When you see the whole context it’s clear that “no detectable sense of humor” Dean was joking when he said he would break up Fox — obvious when you leave in the audience laughter and Matthews’ comments of “no, seriously.” More importantly, Dean wasn’t answering the question “would you break up Fox” but the more general question “would you break up large media companies,” a question that conveniently fell between Krauthammer’s ellipses. What Krauthammer paints as a liberal conspiracy-theory answer is actually a plainly-stated position on the media consolidation limits currently being debated in Congress. Krauthammer could have honestly argued with Dean’s position, as did Chris Matthews, but instead he chose to pretend Dean was answering a different question and then make fun of him.
Krauthammer leads the column with his other quote:
Diane Rehm: “Why do you think he [Bush] is suppressing that [Sept. 11] report?”
Howard Dean: “I don’t know. There are many theories about it. The most interesting theory that I’ve heard so far — which is nothing more than a theory, it can’t be proved — is that he was warned ahead of time by the Saudis. Now who knows what the real situation is?”
— “The Diane Rehm Show,” NPR, Dec. 1
He then builds from the quote to his core accusation:
…When he avers, however, that “the most interesting” theory as to why the president is “suppressing” the Sept. 11 report is that Bush knew about Sept. 11 in advance, it’s time to check on thorazine supplies. When Rep. Cynthia McKinney (D-Ga.) first broached this idea before the 2002 primary election, it was considered so nutty it helped make her former representative McKinney. Today the Democratic presidential front-runner professes agnosticism as to whether the president of the United States was tipped off about 9/11 by the Saudis, and it goes unnoticed. The virus is spreading.
Unlike Hardball, The Diane Rehm Show doesn’t have an online transcript, but it does have a streaming audio link. The quote in question is between 42:00 and 43:30 (or just listen to the whole interview, it’s interesting). Again, here’s the full context:
Diane Rehm: “Why do you think he [Bush] is suppressing that [Sept. 11] report?”
Howard Dean: “I don’t know. There are many theories about it. The most interesting theory that I’ve heard so far — which is nothing more than a theory, it can’t be proved — is that he was warned ahead of time by the Saudis. Now who knows what the real situation is, but the trouble is by suppressing that kind of information you lead to those kinds of theories, whether they have any truth to them or not. And eventually they get repeated as fact. So I think the president is taking a great risk by suppressing the key information that needs to go to the Kean Commission.“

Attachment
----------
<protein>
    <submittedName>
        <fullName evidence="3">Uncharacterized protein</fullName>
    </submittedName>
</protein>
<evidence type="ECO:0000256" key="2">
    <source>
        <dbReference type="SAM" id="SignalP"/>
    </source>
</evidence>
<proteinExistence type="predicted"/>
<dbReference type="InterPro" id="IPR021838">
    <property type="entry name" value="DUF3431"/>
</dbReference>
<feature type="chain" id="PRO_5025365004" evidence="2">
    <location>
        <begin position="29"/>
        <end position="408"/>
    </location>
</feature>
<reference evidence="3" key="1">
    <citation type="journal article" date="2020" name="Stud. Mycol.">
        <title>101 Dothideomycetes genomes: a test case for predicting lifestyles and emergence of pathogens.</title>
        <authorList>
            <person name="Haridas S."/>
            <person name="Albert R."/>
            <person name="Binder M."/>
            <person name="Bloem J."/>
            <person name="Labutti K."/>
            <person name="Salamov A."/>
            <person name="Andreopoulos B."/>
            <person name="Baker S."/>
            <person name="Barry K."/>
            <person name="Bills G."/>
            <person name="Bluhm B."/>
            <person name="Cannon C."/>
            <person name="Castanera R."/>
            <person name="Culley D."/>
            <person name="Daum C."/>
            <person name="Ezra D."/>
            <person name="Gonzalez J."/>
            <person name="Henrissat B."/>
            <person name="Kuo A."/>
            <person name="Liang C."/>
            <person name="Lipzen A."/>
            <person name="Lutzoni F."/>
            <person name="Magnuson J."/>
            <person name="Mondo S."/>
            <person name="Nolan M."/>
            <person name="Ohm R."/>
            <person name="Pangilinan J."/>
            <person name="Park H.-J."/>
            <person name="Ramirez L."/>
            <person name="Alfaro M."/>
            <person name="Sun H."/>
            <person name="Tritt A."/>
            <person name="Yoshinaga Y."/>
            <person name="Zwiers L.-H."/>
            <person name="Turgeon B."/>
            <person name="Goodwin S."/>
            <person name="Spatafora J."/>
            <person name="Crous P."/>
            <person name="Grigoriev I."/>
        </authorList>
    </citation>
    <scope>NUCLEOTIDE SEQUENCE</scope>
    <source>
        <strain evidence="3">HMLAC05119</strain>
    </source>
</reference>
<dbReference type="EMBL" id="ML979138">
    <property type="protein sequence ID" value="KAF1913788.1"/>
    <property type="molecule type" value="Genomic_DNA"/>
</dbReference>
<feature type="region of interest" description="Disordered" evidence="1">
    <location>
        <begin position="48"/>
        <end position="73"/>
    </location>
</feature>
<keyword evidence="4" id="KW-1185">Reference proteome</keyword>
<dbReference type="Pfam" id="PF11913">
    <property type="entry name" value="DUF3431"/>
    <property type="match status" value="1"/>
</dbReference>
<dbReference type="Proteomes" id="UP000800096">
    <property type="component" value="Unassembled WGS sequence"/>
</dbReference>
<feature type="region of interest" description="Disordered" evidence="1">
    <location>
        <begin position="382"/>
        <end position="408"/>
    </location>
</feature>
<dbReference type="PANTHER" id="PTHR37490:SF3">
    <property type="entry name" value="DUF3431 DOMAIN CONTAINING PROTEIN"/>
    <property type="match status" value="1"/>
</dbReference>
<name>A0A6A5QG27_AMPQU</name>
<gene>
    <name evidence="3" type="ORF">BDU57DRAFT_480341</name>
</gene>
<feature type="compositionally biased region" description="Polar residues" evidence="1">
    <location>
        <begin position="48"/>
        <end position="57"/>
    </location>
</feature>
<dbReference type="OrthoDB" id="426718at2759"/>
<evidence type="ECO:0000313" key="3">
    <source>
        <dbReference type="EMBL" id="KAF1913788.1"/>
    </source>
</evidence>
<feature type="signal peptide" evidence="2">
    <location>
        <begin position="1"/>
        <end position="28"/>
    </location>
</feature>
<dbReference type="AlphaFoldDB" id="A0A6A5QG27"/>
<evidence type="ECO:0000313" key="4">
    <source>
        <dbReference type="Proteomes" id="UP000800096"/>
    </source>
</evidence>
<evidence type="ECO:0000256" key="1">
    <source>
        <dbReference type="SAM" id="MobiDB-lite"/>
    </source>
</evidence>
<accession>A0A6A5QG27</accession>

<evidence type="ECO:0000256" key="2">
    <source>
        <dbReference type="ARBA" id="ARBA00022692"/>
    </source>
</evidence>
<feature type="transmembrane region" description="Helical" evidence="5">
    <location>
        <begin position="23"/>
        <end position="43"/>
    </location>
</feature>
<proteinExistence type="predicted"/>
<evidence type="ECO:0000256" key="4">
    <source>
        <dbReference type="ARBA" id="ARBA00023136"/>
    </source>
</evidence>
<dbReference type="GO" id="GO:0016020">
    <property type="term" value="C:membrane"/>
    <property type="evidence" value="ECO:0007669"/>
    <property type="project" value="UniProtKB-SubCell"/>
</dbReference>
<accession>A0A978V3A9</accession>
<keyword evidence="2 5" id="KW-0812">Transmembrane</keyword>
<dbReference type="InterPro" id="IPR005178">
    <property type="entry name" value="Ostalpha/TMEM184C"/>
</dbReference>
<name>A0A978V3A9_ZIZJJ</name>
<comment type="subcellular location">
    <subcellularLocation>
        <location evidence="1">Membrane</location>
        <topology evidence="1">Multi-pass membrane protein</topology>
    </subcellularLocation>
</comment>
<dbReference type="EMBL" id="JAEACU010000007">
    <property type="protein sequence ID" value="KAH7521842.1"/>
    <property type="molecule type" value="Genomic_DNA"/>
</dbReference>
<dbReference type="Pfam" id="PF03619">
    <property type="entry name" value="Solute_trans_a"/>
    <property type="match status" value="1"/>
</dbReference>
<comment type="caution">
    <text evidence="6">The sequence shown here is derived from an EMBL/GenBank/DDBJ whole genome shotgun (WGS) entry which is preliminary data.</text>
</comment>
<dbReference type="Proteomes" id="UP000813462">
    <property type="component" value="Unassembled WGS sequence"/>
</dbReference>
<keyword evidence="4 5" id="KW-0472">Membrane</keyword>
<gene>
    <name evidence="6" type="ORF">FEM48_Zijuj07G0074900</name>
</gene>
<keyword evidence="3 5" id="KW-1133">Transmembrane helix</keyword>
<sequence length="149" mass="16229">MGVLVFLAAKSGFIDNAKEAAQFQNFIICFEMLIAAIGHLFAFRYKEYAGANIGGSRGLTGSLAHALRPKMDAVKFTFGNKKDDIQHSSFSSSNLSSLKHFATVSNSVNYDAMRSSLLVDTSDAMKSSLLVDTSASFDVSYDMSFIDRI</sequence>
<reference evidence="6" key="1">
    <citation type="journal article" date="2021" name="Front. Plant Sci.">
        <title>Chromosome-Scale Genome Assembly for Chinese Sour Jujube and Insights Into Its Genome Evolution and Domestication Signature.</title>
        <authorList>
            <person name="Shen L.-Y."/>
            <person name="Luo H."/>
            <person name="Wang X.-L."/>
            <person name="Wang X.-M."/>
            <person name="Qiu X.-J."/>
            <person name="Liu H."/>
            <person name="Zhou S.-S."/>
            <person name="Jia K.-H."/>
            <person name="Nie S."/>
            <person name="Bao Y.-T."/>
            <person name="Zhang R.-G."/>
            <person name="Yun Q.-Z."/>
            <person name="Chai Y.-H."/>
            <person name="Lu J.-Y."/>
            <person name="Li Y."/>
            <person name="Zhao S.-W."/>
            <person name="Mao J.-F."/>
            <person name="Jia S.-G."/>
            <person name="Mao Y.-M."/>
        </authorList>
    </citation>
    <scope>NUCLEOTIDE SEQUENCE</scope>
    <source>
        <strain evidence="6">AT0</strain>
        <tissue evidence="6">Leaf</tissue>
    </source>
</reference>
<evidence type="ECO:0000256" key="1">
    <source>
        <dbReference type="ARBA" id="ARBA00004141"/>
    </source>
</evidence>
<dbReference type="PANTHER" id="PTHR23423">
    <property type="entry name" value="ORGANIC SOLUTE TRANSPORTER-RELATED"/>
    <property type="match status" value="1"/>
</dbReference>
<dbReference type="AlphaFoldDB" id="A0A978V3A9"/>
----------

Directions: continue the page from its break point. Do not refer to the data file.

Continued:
Now it may be that three years in California’s liberal environment has addled my brain, but to me it looks like Dean isn’t defending the Saudi tip-off theory at all, but is rather saying that even outlandish theories like this one are getting bandied about because Bush hasn’t been forthcoming with the evidence of what really did happen.
One might wonder why a Pulitzer prize-winning columnist would use these at best negligent and at worst deliberately deceitful quotes, but donning my own psychologist’s lab coat I think I have the answer. If you carefully re-reading Krauthammer’s column, it’s clear that he has he has subconsciously embedded the true cause of these journalistic lapses:
It has been 25 years since I… was considered so nutty… the very sight of… Thanksgiving turkey… caused dozens of cases of apoplexy. What is worrying… is… the… neurologically hazardous punditry… of… Murdoch… in which otherwise normal people… can get their news from only one part of the political spectrum.
Clearly this column was the product of a disturbed mind, with the psychotic episode triggered by a combination of holiday feasting and too much Fox News.
Actually, scratch my last quote and comment — it was childish and cruel of me to distort Krauthammer’s words that way. If I were a professional columnist and not just a blogger, I hope I would be ashamed of myself.
- The Delusional Dean (Charles Krauthammer, The Washington Post, 5 December 2003)
- One question only, for the Washington Post: When will Charles Krauthammer be fired? (The Daily Howler, 5 December 2003)
- Hardball with Chris Matthews for Dec. 1 (Chris Matthews and Howard Dean, Hardball Transcript, 1 December 2003)
- Democrats promise battle on ownership (Paul Davidson, USA Today, 25 November 2003)
- The Diane Rehm Show — Howard Dean (Diane Rehm and Howard Dean, The Diane Rehm Show, 1 December 2003)
- Audio for The Diane Rehm Show (quote is between 42:00 and 43:30)
- The Pulitzer Prizes for 1987 (Krauthammer won the Commentary category “for his witty and insightful columns on national issues.”)